Binders to sequester toxins and promote elimination, primarily through stool. These medications are chosen based on the specific toxins identified as well as gauging which substances are most likely to be individually tolerated. Common binders include cholestyramine, charcoal, clay, chlorella, propolmannan, and modified citrus pectin. Cholagogues to stimulate bile flow are often utilized prior to taking these binders and can be provided either orally or intravenously.

Nasal-sinus sprays or washes to eliminate abnormal fungi/bacteria associated with mold illness. This can range from prescription antibiotics and antifungals to essential oil formulas or patented colloidal silver sprays with EDTA.

Mobilizers to promote the elimination of mycotoxins/biotoxins from fatty tissues such as cell membranes. This ‘lipid-exchange’ method can be done orally or, if needed, intravenously and involves the use of true phosphatidylcholine, fatty acids in a specific ratio, folinic acid, glutathione, and other nutrients needed for cell membrane and mitochondrial membrane repair and remodeling.

Medications, either naturally or pharmaceutically, to help repair the damaged systems in the body. This is done in a very targeted and systematic way as established by Dr. Shoemaker. Commonly the goal is to eventually use VIP (vasoactive intestinal peptide) spray to repair atrophied neuroendocrine regions of the brain.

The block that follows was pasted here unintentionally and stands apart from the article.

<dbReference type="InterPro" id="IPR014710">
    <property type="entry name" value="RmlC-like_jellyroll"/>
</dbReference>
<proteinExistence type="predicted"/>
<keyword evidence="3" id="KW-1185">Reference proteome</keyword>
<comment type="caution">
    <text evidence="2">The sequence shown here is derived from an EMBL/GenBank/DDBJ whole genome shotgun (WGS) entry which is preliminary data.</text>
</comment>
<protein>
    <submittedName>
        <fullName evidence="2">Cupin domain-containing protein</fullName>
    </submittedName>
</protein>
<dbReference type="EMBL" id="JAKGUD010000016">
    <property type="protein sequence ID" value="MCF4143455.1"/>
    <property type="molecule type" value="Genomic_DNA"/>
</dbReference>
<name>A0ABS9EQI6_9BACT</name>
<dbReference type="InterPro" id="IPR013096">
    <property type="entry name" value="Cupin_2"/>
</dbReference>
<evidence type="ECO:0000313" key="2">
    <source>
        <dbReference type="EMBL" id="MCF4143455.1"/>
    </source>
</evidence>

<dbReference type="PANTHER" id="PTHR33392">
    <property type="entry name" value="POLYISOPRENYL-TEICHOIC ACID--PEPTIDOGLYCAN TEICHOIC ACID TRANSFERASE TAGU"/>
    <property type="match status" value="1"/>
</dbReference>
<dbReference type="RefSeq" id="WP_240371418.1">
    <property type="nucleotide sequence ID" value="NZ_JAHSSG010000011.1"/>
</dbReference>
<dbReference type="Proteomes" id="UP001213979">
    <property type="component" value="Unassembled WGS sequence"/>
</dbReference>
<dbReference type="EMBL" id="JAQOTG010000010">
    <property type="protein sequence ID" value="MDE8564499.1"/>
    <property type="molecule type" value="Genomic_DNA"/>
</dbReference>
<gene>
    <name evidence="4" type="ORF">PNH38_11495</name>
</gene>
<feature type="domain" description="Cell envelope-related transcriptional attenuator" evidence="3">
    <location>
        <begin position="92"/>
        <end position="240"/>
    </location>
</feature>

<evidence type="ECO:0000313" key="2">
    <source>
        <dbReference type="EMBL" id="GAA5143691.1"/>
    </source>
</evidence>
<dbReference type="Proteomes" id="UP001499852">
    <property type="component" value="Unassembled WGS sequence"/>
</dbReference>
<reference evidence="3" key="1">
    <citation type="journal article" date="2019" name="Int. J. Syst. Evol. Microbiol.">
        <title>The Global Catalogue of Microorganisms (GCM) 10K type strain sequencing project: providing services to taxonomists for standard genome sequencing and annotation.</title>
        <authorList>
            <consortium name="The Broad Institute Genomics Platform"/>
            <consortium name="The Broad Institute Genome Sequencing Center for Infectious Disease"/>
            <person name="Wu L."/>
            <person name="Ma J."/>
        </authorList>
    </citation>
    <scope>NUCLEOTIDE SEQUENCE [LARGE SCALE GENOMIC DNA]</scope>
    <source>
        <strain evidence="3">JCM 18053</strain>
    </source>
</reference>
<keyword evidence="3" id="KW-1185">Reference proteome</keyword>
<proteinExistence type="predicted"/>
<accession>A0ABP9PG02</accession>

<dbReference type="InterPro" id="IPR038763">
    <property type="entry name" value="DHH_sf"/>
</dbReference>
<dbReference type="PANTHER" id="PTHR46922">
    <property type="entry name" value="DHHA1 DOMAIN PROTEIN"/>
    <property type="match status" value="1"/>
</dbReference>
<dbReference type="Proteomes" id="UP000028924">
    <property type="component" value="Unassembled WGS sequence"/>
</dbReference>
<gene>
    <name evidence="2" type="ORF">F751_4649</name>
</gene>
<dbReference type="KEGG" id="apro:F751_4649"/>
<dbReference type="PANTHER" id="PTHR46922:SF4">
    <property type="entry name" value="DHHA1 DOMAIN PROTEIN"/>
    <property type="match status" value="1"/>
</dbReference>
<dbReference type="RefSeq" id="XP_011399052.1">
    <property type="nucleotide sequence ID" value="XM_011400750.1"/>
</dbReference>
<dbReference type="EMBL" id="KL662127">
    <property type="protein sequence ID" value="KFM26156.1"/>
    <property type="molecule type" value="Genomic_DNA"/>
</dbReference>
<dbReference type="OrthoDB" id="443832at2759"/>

In certain cases of CIRS, the offending biotoxin comes from an implanted material or a resident commensal or opportunistic organism living in the body. This could be virtually any organism that has found a way to survive in the human body including herpes, Candida, Klebsiella, Strep, Epstein-Barr, a dental filler or implant, a stool parasite, or a tick-borne infection such as Borrelia (the organism that causes Lyme).

In these cases, since it is not always possible to eliminate the source of inflammation, the goal is to re-establish immune tolerance. This is commonly done using thymic peptide injections, immune-based therapies, and/or Low Dose Immunotherapy.

Treatment of Toxic Mold Exposure involves the assessment of the full extent of the exposure to toxic mold and its effect on the exposed individuals. Toxic mold exposure can have three general effects on an individual:
  1. Hypersensitivity- The allergic effect from repeated exposure to the mold spores or particles that are released into the environment. This reaction may be IgE (histamine) mediated or inflammatory causing problems such as pneumonitis.